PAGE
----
This morning I was sent an announcement from the Washington Post about “The Future of Food Conference.” According to their website the conference will answer the question: “How is American and international food production changing to respond to growing demand from consumers for healthier and more natural food? Experts from some of world’s biggest food companies, academia and nonprofits discuss trends in agriculture and consumer behavior that is shaping the future of food.” I was immediately interested until I saw that there is no one on the program involved in production agriculture of a type that is going to feed a growing world population in a sustainable manner, although Sen. Tester might qualify. By sustainable I mean environmentally and financially. It looks like there’s a real scarcity of “farmers” on the list. The conference does have some very interesting sounding speakers that includes His Royal Highness The Prince of Wales. Others include:
Wendell Berry, the novelist, poet and pioneer of the organic movement; Eric Schlosser, author of “Fast Food Nation”; Sam Kass, White House Chef; U.S. Senator Jon Tester; Michael Taylor, Deputy Commissioner, FDA; Gary Hirschberg, the CEO of Stonyfield Farms; Dan Barber, the chef at Blue Hill; Will Allen, the founder of Growing Power; Susan Crockett, vice president and senior technology officer for health and nutrition at General Mills; and many other leading figures in the food and sustainability movement.
“There’s something ageless about Wendell Berry”
- Garrison Keillor
It’s a rainy spring afternoon on Wendell Berry’s hillside farm in Henry County, northeast of Louisville. He’s taking a break, sitting at his kitchen table, talking about what it was like to get a medal from The President. “It was extraordinary. It was an experience totally unprecedented for me. But I’m not a person who’s much at ease in exalted public circumstances.”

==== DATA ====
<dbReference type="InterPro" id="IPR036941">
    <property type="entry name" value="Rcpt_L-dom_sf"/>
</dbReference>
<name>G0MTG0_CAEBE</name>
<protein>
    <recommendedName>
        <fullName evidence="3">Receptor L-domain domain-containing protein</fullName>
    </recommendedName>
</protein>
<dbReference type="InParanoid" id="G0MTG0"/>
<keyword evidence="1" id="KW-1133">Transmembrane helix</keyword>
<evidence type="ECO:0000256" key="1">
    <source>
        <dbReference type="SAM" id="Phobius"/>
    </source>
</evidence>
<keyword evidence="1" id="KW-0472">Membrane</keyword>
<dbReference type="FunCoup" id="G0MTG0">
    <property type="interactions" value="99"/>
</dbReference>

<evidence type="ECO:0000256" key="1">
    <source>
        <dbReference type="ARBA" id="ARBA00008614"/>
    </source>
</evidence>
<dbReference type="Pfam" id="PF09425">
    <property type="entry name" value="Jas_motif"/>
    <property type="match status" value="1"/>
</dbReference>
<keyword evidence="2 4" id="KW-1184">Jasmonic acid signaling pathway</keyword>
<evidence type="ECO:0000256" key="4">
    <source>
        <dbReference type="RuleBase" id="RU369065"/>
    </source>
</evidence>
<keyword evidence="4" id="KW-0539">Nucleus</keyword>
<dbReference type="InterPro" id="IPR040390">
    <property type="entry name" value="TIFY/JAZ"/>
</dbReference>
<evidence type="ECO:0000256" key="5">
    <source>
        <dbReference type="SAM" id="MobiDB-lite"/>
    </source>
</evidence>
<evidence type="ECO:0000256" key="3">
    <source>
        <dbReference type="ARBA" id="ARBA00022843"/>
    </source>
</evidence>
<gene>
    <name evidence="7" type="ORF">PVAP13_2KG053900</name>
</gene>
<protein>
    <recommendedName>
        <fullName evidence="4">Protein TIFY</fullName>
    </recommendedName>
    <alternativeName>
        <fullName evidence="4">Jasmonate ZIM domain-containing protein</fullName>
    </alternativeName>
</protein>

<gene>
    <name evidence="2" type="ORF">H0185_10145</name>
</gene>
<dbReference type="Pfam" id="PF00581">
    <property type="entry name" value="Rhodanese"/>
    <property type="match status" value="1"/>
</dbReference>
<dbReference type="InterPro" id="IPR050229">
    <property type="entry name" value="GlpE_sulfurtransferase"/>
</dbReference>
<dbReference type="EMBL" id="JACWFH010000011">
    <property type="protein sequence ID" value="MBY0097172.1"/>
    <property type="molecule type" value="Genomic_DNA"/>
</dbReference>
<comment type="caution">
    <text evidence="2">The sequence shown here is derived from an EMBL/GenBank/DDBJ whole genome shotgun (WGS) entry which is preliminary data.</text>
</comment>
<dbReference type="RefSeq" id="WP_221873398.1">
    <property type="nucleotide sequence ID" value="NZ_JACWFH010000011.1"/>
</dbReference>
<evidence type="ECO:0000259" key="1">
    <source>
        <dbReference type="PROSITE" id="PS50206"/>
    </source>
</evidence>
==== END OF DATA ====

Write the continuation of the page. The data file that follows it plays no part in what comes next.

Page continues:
Berry received the National Humanities Medal in a White House ceremony in March. He says winning the award was a great honor, but it also begged an uncomfortable question: “Is this what I’ve been working all my life for? The answer, of course, has to be no.”
And here, too. (WEKU)
I love so many things about this story. I love the way Berry weaves his tale in with this larger one. I love the way he works out themes about the right purposes of law and medicine and technology (a theme that’s always percolating in my own thoughts). I love the characters he draws with such exact detail and affection.
Most of all I love the tenderness with which he writes of death and loss and love. Somehow at Easter we can get so focused on the theological import of what Christ has done that we miss the very human story of death and loss and love and confusion. “Fidelity” comforted me without tearing the veil from any of the mysteries, affirming the essential goodness of my longings for understanding and fellowship and meaning. It underlines not only the bewilderments and sorrows of our earthly experience, but the joys. It manages to weave together the strands of so many things I struggle with and hope for.